In the musaf for Shabbat we make the following plea about the future (loose translation mine):
שֶׁתַּעֲלֵנוּ בְשמְחָה לְאַרְצֵנוּ. וְתִטָּעֵנוּ בִּגְבוּלֵנוּ וְשָׁם נַעֲשה לְפָנֶיךָ אֶת קָרְבְּנות חובותֵינוּ. תְּמִידִים כְּסִדְרָם וּמוּסָפִים כְּהִלְכָתָם
That you will raise us up in joy to our land, and plant us with our borders, and there we will perform before you our obligatory sacrifices - the orders of the Tamid offerings and the additional offerings as per their laws.
Then the text continues:
וְאֶת מוּסַף יום הַשַּׁבָּת הַזֶּה. נַעֲשה וְנַקְרִיב לְפָנֶיךָ בְּאַהֲבָה כְּמִצְוַת רְצונֶךָ
and the additional offerings of this Shabbat we will perform and sacrifice before you with love, as the [performing the] commandment of your will
I can't figure out why we include this line.
We have just said that we will perform the musafim -- so why do we say "and we will offer the Shabbat musaf"? If I say "I'm going to eat all the food" I don't then need to say "and the bread" because bread is included in "food." The text could just jump to כְּמו שֶׁכָּתַבְתָּ עָלֵינוּ (though IMHO the entire paragraph should be re-ordered with the pasuk coming after וַתְּצַוֵּנוּ ה' אֱלהֵינוּ לְהַקְרִיב בָּהּ קָרְבַּן מוּסַף שַׁבָּת כָּרָאוּי and then the wish for the future appended).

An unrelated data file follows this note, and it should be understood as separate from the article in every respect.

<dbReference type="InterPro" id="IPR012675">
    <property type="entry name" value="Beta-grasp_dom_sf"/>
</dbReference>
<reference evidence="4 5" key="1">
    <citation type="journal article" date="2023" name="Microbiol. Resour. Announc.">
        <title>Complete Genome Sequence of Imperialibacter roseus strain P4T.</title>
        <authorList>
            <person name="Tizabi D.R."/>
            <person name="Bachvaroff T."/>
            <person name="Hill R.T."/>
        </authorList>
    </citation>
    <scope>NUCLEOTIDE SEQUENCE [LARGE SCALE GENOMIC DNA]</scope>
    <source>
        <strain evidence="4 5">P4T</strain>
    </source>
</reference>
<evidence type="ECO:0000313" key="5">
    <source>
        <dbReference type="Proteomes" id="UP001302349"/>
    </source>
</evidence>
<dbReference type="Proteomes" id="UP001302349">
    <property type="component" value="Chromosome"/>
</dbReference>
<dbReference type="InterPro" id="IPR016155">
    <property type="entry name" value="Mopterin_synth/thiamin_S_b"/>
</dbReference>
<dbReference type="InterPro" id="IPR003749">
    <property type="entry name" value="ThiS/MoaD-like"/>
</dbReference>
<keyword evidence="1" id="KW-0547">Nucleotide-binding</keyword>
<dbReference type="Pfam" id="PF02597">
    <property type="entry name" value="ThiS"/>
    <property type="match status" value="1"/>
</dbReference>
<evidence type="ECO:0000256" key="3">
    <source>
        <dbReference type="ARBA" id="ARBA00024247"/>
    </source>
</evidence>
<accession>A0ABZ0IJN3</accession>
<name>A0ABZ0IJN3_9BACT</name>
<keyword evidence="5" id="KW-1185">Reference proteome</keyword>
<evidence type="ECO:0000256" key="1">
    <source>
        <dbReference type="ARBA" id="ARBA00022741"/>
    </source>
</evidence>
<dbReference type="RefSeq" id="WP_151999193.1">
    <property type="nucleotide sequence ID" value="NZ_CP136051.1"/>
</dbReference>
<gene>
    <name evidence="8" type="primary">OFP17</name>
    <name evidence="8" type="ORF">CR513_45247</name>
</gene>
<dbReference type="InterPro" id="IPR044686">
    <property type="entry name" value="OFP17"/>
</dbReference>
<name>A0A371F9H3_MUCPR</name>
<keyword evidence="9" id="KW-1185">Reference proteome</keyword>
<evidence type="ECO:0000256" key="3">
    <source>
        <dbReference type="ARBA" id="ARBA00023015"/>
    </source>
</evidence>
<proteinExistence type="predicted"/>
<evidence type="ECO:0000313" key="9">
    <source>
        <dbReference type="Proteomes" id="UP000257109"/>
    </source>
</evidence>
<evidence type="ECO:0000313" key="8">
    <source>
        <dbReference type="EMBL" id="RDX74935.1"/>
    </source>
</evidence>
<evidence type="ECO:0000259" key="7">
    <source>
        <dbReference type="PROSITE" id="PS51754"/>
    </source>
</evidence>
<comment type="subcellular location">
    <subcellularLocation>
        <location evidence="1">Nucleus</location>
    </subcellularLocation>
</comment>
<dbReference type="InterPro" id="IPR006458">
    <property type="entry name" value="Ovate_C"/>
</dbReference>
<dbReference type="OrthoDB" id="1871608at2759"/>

This structure, by the way, is the same for Shabbat-R"C and for holidays. We pray for the future, commit to performing all the musafim and then add on the specific one which we will also do.
Originally, I thought that the point was that we will offer (at least) the Shabbat musaf with love, but then I saw that the pasuk quoted supports just THAT we are commanded to offer it, not how we will or should do it, so I am still at a loss.
Yes, this could just be a matter of a human text writer trying to be poetic and nothing need be read into the specific choice of text, but is there any authority who explains a value to the additional restatement of our intent to perform the musaf of the day?